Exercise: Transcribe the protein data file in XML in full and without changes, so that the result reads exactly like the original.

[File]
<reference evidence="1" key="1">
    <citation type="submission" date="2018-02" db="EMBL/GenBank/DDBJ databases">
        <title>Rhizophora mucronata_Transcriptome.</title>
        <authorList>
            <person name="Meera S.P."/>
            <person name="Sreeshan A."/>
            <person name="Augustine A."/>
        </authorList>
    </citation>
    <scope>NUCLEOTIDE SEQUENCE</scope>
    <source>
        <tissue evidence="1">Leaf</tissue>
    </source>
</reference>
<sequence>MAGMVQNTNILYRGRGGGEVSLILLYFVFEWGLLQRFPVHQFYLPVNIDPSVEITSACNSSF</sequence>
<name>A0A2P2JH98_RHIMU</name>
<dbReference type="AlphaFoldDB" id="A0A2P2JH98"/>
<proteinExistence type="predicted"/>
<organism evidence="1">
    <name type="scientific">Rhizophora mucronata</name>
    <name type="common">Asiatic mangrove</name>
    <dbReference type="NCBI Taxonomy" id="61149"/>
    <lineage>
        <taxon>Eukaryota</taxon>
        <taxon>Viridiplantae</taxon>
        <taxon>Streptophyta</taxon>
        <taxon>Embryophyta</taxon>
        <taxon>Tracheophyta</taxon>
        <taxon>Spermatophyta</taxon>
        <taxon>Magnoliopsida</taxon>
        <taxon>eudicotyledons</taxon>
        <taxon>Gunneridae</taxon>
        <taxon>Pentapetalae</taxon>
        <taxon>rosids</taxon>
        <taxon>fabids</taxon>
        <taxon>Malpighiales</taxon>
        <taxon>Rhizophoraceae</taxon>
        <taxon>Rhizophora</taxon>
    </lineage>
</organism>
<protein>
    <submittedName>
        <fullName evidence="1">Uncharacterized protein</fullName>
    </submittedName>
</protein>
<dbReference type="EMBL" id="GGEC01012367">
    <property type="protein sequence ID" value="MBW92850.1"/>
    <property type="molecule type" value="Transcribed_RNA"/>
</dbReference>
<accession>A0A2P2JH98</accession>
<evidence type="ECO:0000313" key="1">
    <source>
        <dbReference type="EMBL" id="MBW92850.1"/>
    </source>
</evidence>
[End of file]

<reference evidence="1" key="1">
    <citation type="submission" date="2018-02" db="EMBL/GenBank/DDBJ databases">
        <title>Rhizophora mucronata_Transcriptome.</title>
        <authorList>
            <person name="Meera S.P."/>
            <person name="Sreeshan A."/>
            <person name="Augustine A."/>
        </authorList>
    </citation>
    <scope>NUCLEOTIDE SEQUENCE</scope>
    <source>
        <tissue evidence="1">Leaf</tissue>
    </source>
</reference>
<sequence>MAGMVQNTNILYRGRGGGEVSLILLYFVFEWGLLQRFPVHQFYLPVNIDPSVEITSACNSSF</sequence>
<name>A0A2P2JH98_RHIMU</name>
<dbReference type="AlphaFoldDB" id="A0A2P2JH98"/>
<proteinExistence type="predicted"/>
<organism evidence="1">
    <name type="scientific">Rhizophora mucronata</name>
    <name type="common">Asiatic mangrove</name>
    <dbReference type="NCBI Taxonomy" id="61149"/>
    <lineage>
        <taxon>Eukaryota</taxon>
        <taxon>Viridiplantae</taxon>
        <taxon>Streptophyta</taxon>
        <taxon>Embryophyta</taxon>
        <taxon>Tracheophyta</taxon>
        <taxon>Spermatophyta</taxon>
        <taxon>Magnoliopsida</taxon>
        <taxon>eudicotyledons</taxon>
        <taxon>Gunneridae</taxon>
        <taxon>Pentapetalae</taxon>
        <taxon>rosids</taxon>
        <taxon>fabids</taxon>
        <taxon>Malpighiales</taxon>
        <taxon>Rhizophoraceae</taxon>
        <taxon>Rhizophora</taxon>
    </lineage>
</organism>
<protein>
    <submittedName>
        <fullName evidence="1">Uncharacterized protein</fullName>
    </submittedName>
</protein>
<dbReference type="EMBL" id="GGEC01012367">
    <property type="protein sequence ID" value="MBW92850.1"/>
    <property type="molecule type" value="Transcribed_RNA"/>
</dbReference>
<accession>A0A2P2JH98</accession>
<evidence type="ECO:0000313" key="1">
    <source>
        <dbReference type="EMBL" id="MBW92850.1"/>
    </source>
</evidence>